The Medical information Bureau or M.I.B., as it is known in the life insurance industry, sounds like a government organization right out of George Orwell's 1984.
While not a government agency, there are some similarities.
The purpose of this article is to give you an understanding of what the Medical Information Bureau is, how it operates, and why it matters to you.
The Medical Information Bureau is a member owned, non-profit that collects coded medical information for use in life and health insurance underwriting.
The Medical Information Bureau stores information obtained by insurance carriers for use by other carriers. So, the only way to have a MIB report is to have applied for individually underwritten life of health insurance in the last seven years.
So, in short, the insurance companies share your info with one another. The purpose of this cooperation, among competitors, is to protect against underwriting "missing" an issue that is material to the application.
What about your privacy?
No such luck.
The application that you sign when applying for life insurance expressly gives the carrier the right to share your information with the M.I.B., whether you wind taking insurance from that carrier or not.
The report itself consist of codes that represent diagnosis and treatments received. This is information the original carrier would have obtained through application questions, prescription checks and attending physician statements (APS).
You can request your free MIB report at any time. If you have had individual health or life insurance in the last 7 years, and are planning on applying for life insurance, you should request the report.
Key Take Aways
Having the relevant medical documents and contact information for the providers is helpful both to expedite the dispute process and state your case to a prospective insurer.
Information submitted by carriers to the MIB remain on file for a period of seven years. For this reason it may be important to know when your last application for individual life or health took place.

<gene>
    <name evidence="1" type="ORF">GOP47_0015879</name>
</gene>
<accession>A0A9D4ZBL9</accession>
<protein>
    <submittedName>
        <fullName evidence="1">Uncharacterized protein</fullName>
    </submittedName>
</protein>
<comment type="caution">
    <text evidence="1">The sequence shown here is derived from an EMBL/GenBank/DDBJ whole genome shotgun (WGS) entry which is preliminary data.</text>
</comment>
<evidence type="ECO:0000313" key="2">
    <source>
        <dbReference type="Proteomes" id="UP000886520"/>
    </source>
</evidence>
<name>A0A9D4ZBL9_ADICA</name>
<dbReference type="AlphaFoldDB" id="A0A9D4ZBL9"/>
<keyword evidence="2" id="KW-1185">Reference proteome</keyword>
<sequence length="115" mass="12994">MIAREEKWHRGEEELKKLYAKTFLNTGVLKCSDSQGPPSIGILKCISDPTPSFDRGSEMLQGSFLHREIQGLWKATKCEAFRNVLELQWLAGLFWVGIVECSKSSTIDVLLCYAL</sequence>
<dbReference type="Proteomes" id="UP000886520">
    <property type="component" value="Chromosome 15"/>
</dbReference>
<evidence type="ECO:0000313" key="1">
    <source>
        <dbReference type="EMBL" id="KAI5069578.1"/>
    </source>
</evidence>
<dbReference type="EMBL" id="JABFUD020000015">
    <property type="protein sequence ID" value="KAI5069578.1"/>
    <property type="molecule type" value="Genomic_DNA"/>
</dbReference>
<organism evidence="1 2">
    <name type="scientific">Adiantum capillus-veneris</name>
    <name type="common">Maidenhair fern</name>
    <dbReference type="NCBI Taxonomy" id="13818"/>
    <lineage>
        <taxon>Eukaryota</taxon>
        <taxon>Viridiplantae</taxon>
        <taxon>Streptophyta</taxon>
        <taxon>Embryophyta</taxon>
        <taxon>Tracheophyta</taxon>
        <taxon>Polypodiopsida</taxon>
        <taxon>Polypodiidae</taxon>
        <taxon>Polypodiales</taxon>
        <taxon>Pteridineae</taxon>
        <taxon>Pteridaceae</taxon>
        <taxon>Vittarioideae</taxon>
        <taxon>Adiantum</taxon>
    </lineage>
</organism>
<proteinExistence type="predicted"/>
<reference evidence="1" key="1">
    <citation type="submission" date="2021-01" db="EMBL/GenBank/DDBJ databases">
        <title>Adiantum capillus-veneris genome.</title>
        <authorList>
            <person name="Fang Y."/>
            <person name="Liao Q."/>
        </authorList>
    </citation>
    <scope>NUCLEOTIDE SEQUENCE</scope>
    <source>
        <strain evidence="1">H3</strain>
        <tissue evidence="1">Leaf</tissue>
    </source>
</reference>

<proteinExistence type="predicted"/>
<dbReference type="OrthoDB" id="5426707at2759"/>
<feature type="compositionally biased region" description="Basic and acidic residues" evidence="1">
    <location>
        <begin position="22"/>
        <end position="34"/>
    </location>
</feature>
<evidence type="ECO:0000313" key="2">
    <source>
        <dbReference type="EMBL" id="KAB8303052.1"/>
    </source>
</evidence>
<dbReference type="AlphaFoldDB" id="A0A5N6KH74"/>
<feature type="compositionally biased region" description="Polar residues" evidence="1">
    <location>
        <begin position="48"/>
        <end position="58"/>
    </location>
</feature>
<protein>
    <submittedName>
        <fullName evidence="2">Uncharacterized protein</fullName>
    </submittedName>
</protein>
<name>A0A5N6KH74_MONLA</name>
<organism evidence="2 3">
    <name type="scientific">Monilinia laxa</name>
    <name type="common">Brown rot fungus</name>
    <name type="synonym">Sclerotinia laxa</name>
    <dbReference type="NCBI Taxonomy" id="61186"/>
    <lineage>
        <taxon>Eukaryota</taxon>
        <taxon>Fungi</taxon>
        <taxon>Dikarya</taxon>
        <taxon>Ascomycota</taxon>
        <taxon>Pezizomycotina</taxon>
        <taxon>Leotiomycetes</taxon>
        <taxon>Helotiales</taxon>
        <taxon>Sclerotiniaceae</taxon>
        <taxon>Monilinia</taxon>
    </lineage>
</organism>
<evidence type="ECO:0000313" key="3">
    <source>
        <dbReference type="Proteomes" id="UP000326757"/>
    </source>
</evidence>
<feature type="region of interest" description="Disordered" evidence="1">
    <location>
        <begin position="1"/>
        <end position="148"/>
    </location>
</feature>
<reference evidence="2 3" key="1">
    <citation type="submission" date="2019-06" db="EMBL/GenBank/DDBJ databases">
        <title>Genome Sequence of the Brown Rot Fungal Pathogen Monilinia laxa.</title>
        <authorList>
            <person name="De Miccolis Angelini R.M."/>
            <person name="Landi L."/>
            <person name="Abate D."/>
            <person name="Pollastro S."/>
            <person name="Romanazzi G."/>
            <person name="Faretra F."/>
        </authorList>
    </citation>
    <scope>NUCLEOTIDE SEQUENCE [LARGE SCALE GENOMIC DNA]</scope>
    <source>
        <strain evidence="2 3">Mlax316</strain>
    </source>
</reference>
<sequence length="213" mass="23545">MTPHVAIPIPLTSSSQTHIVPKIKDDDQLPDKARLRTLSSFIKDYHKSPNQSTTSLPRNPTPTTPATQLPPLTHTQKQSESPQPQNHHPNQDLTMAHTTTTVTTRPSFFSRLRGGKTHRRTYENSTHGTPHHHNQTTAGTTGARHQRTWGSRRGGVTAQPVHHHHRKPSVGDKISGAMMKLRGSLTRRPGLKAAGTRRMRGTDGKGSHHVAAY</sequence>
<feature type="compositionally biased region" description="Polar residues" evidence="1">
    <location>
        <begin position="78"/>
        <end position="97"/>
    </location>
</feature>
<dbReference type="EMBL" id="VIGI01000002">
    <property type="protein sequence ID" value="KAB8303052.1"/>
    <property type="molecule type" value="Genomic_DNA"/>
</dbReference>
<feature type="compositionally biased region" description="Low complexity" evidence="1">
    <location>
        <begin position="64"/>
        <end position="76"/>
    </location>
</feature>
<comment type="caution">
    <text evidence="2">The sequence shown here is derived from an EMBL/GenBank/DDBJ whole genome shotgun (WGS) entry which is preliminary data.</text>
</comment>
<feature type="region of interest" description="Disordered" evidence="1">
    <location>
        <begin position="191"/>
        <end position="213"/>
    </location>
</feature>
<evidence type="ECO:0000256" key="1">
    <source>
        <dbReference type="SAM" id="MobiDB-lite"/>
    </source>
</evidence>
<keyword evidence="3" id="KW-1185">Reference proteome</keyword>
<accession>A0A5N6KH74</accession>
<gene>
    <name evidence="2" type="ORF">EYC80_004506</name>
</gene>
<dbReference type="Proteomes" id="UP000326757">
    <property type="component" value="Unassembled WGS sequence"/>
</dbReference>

No, not necessarily. The condition being reported may well be benign to underwriting.
For example, if you have high cholesterol- controlled with the use of a medication, it would be reported. but, it wouldn't negatively effect underwriting.
The information on the medical information bureau simply feeds the reality that different insurance carriers have different appetites for specific risks.
The best way to deal with an MIB report is to request a copy and consult an independent agent.
An independent agent will have access to many different carriers with different risk appetites. the way to ensure the best possible rate is to apply with the carrier who views your individual situation most favorably. The ability to access this knowledge is a skill set uniquely suited to the independent agent.
Key Take Aways
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Jim Tobin is the owner of Life Insurance Help Desk, a Fairfield County, CT. life insurance agency. You can find him on LinkedIn and Facebook. Over the past 10 years, Jim has used his CFP-financial planning designation to help individuals with their life insurance needs. In addition to working with life insurance clients, Jim teaches ESL classes in his spare time. He resides with his beautiful wife Nicole and the 3 cats that rule their lives..
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